So, here is why I am struggling to review this book.
Reviews are dual-pronged things. First, there's the critical engagement with the book, the relationship one develops with the text as one figures out what is happening and why and how well the author is pulling it off – does the plot make sense? Is it a pleasurable or frustrating reading experience? Is the book well-written?
In this sense, I had no trouble engaging with Hugo and Nebula Awards-winner Jo Walton's latest offering, The Just City, the first novel in what is to be a trilogy. It is an extraordinarily ambitious achievement, tackling the concept of an ideal city in a way that is both grand and intimate. The titular city is a construct, a kind of philosophical petri dish engineered by the goddess Athene, to make the thought experiment found in Plato's Republic a reality, something that "has been discussed for centuries, but … never actually been tried."
The attempt is massive, wondrous and disastrous. The city is planned and constructed – not just built, but created, curated, imbued with character and content and not simply architecture. It is populated by a group of "masters," great thinkers and philosophers and intellectual refugees from different historical periods. The primary inhabitants of the city, however, are children: orphans, outcasts and slaves similarly plucked from different times and places, and provided the opportunity to grow and learn in the best possible environment – to reach the pinnacle of their human potential. Within this physically and intellectually walled city, questions of free will come to the fore. This is speculative philosophy as much as it is speculative fiction, and despite the robots and time travel it is not the least bit escapist.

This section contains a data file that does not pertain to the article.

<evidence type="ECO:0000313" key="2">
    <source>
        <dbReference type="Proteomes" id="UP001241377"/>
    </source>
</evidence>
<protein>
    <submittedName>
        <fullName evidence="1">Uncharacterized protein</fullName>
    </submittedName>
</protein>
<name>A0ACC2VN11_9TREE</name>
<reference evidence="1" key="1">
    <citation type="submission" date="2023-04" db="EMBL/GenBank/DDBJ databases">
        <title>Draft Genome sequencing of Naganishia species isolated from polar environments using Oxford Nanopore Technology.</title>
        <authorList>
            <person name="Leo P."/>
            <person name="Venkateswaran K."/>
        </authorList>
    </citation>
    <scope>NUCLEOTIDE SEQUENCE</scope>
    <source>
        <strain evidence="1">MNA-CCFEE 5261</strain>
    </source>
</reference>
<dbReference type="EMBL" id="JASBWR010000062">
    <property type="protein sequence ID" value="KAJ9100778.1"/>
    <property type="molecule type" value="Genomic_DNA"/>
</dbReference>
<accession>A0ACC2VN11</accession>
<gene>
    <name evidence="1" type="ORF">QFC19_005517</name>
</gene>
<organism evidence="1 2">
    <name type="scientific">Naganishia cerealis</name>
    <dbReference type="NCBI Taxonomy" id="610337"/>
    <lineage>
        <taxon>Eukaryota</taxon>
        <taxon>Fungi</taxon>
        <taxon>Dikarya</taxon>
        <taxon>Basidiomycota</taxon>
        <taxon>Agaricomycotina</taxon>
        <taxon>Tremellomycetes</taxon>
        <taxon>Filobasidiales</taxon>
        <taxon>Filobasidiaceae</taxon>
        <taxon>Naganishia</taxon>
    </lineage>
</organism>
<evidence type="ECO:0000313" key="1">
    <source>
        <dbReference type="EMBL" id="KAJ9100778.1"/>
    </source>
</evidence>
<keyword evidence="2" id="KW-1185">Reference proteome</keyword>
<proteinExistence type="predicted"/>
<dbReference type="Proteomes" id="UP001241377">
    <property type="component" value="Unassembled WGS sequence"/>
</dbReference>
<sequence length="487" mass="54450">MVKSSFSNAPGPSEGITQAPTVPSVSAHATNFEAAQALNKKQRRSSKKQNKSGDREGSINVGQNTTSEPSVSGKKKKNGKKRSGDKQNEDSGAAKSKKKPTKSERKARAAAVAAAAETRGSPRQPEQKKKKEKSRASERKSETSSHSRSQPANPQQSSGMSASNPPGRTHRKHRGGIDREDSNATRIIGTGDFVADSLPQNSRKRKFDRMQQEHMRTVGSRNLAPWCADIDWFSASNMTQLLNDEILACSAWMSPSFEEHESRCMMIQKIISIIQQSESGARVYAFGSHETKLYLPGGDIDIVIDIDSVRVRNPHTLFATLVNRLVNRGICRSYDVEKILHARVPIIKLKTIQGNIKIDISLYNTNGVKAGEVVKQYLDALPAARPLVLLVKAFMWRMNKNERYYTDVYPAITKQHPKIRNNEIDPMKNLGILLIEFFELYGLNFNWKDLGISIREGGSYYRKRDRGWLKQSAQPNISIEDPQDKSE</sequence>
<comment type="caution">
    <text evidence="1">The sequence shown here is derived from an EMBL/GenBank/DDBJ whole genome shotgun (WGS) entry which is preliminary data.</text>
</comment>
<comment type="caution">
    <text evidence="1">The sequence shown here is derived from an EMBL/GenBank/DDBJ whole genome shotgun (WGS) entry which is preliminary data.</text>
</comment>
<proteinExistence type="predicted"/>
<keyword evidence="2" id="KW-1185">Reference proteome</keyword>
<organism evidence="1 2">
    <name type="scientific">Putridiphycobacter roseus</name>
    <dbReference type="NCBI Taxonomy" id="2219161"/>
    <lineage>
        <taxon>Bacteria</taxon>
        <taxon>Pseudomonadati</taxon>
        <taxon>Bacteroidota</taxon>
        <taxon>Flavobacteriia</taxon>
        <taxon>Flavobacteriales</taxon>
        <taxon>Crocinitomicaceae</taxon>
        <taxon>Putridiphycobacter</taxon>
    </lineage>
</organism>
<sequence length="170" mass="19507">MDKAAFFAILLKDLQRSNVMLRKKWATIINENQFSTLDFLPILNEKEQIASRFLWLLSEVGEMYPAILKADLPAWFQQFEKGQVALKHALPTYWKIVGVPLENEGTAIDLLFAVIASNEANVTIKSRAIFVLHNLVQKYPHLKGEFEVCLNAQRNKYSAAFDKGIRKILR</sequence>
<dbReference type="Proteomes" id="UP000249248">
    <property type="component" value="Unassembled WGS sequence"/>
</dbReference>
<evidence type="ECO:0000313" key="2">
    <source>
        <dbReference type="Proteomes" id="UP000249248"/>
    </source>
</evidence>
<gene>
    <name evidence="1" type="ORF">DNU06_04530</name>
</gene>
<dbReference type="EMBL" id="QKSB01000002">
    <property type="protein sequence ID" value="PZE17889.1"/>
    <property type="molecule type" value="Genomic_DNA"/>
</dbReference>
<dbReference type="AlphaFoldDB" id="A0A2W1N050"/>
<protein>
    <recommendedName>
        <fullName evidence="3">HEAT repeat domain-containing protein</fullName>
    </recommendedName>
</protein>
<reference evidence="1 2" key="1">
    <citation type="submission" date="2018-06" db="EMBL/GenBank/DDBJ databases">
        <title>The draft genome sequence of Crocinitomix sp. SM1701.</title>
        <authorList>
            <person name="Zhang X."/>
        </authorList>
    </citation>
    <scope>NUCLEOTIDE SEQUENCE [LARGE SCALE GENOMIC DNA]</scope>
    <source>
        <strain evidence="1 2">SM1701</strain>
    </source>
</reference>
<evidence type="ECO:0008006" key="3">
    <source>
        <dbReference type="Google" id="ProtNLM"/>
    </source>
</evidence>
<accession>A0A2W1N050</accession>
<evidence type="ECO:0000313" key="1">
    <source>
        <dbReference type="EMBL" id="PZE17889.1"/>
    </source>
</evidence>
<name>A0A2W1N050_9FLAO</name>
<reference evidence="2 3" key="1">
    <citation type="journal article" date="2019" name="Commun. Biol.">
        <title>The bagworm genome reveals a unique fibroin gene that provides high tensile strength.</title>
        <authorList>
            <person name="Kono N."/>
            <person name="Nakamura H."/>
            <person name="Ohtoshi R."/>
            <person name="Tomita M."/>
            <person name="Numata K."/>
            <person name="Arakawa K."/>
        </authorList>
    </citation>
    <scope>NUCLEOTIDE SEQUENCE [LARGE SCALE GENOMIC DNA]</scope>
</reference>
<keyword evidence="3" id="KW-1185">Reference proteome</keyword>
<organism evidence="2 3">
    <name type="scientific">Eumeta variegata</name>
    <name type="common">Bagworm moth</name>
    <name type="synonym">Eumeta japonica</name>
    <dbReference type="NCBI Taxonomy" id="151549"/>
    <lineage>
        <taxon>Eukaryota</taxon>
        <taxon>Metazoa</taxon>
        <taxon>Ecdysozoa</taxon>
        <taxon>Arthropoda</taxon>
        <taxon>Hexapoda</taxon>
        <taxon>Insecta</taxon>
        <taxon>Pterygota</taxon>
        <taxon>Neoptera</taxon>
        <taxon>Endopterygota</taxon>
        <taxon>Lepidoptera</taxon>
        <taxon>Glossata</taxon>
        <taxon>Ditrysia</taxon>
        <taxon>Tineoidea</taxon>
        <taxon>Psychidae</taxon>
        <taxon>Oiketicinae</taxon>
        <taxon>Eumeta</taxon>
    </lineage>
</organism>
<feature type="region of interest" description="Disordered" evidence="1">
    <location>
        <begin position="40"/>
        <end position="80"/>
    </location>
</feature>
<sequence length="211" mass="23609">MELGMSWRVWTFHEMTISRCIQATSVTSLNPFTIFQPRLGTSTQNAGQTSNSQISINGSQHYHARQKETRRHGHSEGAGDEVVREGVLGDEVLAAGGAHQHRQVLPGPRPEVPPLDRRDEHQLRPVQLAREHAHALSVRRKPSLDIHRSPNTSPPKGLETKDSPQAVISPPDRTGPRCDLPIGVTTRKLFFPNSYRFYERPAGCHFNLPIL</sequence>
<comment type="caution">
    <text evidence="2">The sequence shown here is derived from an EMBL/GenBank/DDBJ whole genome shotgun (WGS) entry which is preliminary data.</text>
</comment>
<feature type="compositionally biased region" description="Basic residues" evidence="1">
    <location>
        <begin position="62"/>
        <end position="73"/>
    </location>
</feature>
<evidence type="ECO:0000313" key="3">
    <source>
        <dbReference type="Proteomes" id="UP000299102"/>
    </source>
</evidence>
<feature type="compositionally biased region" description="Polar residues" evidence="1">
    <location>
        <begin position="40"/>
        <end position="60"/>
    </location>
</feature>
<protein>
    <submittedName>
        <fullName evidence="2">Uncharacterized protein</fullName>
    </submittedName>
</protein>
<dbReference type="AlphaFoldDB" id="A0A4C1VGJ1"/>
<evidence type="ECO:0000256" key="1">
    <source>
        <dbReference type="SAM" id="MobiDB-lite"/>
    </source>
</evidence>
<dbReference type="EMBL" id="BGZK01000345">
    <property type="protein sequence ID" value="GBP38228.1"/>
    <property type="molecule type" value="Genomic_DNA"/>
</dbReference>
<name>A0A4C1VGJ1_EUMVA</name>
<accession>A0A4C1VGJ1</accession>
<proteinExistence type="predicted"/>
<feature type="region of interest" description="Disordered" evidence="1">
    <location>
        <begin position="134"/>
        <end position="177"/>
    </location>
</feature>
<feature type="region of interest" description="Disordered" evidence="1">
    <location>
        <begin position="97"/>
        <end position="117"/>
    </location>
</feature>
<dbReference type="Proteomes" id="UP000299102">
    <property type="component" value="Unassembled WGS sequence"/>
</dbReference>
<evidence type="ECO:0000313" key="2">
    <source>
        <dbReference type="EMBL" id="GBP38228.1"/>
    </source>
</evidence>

The Just City is narrated from three primary perspectives: the god Apollo, who becomes the human child Pytheas; Simmea, one of the 10,000 or so children lifted from history to live in the city and become their best selves; and Maia, plucked from 19th-century Yorkshire to serve as one of a few hundred "masters" tasked with planning and building the city for the children to live in.
Maia's sections, especially in the novel's first act, drag in places, the nimbleness of Walton's sentences occasionally get bogged down by the tiresome minutiae of making the city work. In contrast, Simmea and her relationship with Apollo/Pytheas is a delight, him struggling to learn lessons possible only through mortality and her embracing the city's potential with a profound intellectual hunger. The two share a vulnerability that is often heart-wrenching.
The book really hits its stride, and becomes something extraordinary, when Sokrates shows up. He arrives in the city several years into the experiment and promptly starts wrecking the joint. He's unquestionably the novel's most memorable character, iconoclastic and stubborn and wickedly funny, the perpetual wrench in the gears. The Just City is not the book that it is without him, and the city is never the same once he arrives; he brings unpredictability to a place that's been exquisitely planned, and it is a joy to witness.
And yet, although I was ready to fall in love with The Just City, there's a second aspect of book reviewing that one must contend with: how to recommend a book. On one hand there's much to admire, from the subtlety and compassion with which it tackles an incredibly complex series of thought experiments, to its sharp – and smart – sense of humour. But inside these pages lurks a monster: the spectre of sexual violence. The ways in which the novel explores questions of free will and choice, and the way Walton unflinchingly deconstructs ancient Greek narratives and mythological structures, mean that questions about (and deep violations of) consent are often asked. Some of these explorations lead to extremely dark places, and some readers may not want, or be able, to follow. Walton handles the horror deftly but not delicately, with both steely-eyed intensity and precision, but it's a technique that allows no one any mercy, character or reader.
The Just City is a glorious example of one of the primary purposes of speculative fiction: serving as a map to the potentials and miseries of a possible world. But it is also a map that should be scrawled with the words, "here be dragons."
Natalie Zina Walschots splits her time between Toronto and Montreal.